Exploring the Unexplored: The Journey of Space Exploration

19-Jul-2019 05:44 PM Latest Trends

Some time after the end of the American Civil War, the Baltimore Gun Club, a society dedicated to the design of weapons of all kinds (especially cannons), comes together when Impey Barbicane, its president, calls them to support his latest idea. He believes that it is possible to construct a cannon capable of shooting a projectile to the Moon.

This opening to De la terre à la lune (From the Earth to the Moon), an 1865 novel by Jules Verne, set the scene for a new era of science fiction writing. Several authors like HG Wells and Robert Heinlein soon took over and pushed the boundaries of fiction. This soon led to the Golden Age of Science Fiction when the science fiction genre gained wide public attention and several classic stories were published.

From Research to Reality

Space travel was openly talked about from this point on. What was only a fantastical idea that physicists and astronomers discussed in classrooms caught the imagination of the general public. This incredible and exciting new world spurred many scientists to make dedicated research into making space flight a reality. Perhaps the first important theoretical paper of space travel using rockets was by William Leitch, a Scottish astronomer and mathematician. His incredible paper gave wings and direction to several future scientists who continued his work eventually leading to humanity’s foray into the uncharted expanse of space.


Launched in 1972 and 1973, respectively, Pioneer 10 and Pioneer 11 were the first space probes to visit and photograph Jupiter and Saturn. Pioneer 10 was the first probe to travel through the asteroid belt, orbiting rocks between Mars and Jupiter. It took stunning pictures of Jupiter and its mysterious Red Spot. It became the first spacecraft to pass Pluto, and then Neptune, and the first probe to leave the Solar System. Until its final transmission in 2003, it sent vital information on solar wind and cosmic rays and is set on a path to the star Aldebaran.

Pioneer 11 was launched to study the asteroid belt, a barrier of rocks between Earth and the outer planets. The probe also studied Jupiter before collecting a treasure trove of data on Saturn. Today it continues its voyage to the constellation Scutum.


The Voyager probes, launched three months apart in 1977, have made important discoveries about our Solar System. Sixteen months after its launch, Voyager 1 went on to make the flybys of Uranus and discovered 10 new moons. In 1990, it took the first image of the Solar System, including the now-famous “pale blue dot” photograph of Earth. In 2012, Voyager 1 entered interstellar space and became the first manmade object to reach outside our star system.

Voyager 2, the identical twin of Voyager 1, visited Neptune and Uranus and is currently the only such probe to ever study those planets. The probe is credited to have discovered 11 of Uranus’s moons and the planet’s unusual rings. Voyager 2 is currently the farthest man-made object from Earth and is more than a hundred times the distance from the Earth to the sun.


A joint venture between NASA and the ESA, the ambitious Cassini satellite was launched in 1997. Its mission was to fly to Saturn and transmit information about the ringed planet. Although previous spacecrafts have visited Saturn, Cassini is the first to orbit it and study the system in detail.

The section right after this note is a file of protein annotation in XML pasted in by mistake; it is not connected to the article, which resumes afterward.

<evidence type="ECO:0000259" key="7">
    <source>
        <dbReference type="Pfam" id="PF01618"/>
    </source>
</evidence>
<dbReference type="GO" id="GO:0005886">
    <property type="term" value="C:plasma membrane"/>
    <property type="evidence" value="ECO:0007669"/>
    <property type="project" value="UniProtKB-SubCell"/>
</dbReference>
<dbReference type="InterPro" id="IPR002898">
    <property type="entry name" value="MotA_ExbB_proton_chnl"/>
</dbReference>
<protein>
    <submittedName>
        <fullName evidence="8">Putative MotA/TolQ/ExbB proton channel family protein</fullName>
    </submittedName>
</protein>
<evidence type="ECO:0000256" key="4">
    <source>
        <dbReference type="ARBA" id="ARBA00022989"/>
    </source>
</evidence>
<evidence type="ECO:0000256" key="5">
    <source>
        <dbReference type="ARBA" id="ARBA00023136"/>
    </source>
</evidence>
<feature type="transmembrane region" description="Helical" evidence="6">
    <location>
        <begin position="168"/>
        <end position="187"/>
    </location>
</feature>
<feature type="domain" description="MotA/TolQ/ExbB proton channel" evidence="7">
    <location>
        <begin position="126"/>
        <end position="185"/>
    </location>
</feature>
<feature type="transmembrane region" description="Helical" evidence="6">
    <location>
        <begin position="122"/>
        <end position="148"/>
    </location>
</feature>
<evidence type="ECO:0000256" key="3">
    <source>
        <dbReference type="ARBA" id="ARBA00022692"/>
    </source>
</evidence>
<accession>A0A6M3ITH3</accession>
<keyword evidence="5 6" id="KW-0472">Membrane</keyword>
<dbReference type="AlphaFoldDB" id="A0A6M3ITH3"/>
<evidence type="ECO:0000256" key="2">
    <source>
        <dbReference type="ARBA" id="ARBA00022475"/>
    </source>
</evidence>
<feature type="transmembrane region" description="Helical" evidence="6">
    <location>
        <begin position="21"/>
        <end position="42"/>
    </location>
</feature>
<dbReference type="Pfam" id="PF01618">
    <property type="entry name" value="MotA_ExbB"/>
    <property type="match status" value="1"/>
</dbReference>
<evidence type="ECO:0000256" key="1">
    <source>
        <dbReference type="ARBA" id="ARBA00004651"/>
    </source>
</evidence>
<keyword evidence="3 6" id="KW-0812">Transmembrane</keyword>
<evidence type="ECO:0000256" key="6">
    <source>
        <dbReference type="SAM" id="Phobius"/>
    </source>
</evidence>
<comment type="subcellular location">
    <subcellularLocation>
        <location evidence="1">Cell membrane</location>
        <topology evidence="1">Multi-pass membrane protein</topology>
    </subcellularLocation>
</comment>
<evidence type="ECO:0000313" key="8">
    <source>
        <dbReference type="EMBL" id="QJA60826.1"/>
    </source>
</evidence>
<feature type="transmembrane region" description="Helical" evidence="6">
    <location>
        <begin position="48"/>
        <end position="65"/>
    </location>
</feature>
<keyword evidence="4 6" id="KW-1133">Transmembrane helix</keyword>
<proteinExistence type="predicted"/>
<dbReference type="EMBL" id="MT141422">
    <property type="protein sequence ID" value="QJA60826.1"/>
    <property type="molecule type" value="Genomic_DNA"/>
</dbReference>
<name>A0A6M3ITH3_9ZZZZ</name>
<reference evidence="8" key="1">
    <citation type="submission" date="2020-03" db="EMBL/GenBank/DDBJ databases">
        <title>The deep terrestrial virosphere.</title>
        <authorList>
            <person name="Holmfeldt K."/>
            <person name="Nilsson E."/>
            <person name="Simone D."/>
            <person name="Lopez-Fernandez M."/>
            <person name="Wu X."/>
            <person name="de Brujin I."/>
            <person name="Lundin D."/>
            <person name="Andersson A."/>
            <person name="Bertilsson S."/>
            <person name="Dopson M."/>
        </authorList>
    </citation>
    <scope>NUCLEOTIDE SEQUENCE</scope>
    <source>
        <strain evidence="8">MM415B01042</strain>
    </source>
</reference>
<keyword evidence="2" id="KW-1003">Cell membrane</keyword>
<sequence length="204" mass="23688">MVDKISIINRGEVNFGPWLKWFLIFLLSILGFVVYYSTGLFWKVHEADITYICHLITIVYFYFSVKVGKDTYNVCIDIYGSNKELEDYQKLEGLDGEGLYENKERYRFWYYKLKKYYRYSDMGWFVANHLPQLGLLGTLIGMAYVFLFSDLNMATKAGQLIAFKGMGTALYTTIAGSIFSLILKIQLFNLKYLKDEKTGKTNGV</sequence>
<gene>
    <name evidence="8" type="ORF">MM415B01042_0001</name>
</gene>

Along the way, the probe took several high-resolution photos of the Solar System, including the most detailed image of Jupiter ever captured. In 2003, findings from Cassini confirmed the Theory of General Relativity proposed by Albert Einstein. It reached the Saturn system in 2004 and has since collected important data about the planet and its moons. Cassini continues to transmit data and has indeed expanded our understanding of the Solar System.


With an aim to explore and study Earth-like planets, the Kepler satellite was launched in 2009. So far, the satellite has identified around 3,800 exoplanets and verified around 960 of them as similar to Earth. To its credit, the satellite has found a planet called Kepler-186F that scientists call ‘second Earth’ meaning a planet that is present in a hospitable zone where it is possible to have liquid water on the planet’s surface.

In addition to its duties in searching for planets, Kepler also observes supernovae and star clusters. Thanks to the efforts of Kepler, scientists can now map the exoplanets with an unprecedented level of detail.

Mars Orbitor Mission

The Indian Space Research Organisation (ISRO) created a history of sorts in 2013. They launched the Mars Orbiter Mission and became the fourth space agency to reach Mars. Costing just $73 million, the mission became the least expensive Mars expedition in history. The satellite’s chief mission was the exploration of the Mars surface and its atmosphere. 

The mission also made important observations about its moon and identified asteroids and their trajectories. The team behind the mission won the National Space Society’s Space Pioneer Award in 2015 for executing a mission in their first attempt. The high-resolution images taken from the Mars Orbiter Mission will further aid planetary scientists to learn more about the Red Planet.

Human interest in space exploration is endless. The idea that there is life elsewhere in the universe drives and pushes us to explore the unexplored. We are wired to investigate the unknown and push the limits of our understanding of the physical world. International Space Exploration Day celebrates just that. It is a glorious celebration of our unending pursuit of new worlds and new territories. This is one facet of humanity that has also brought us many rewards throughout our history.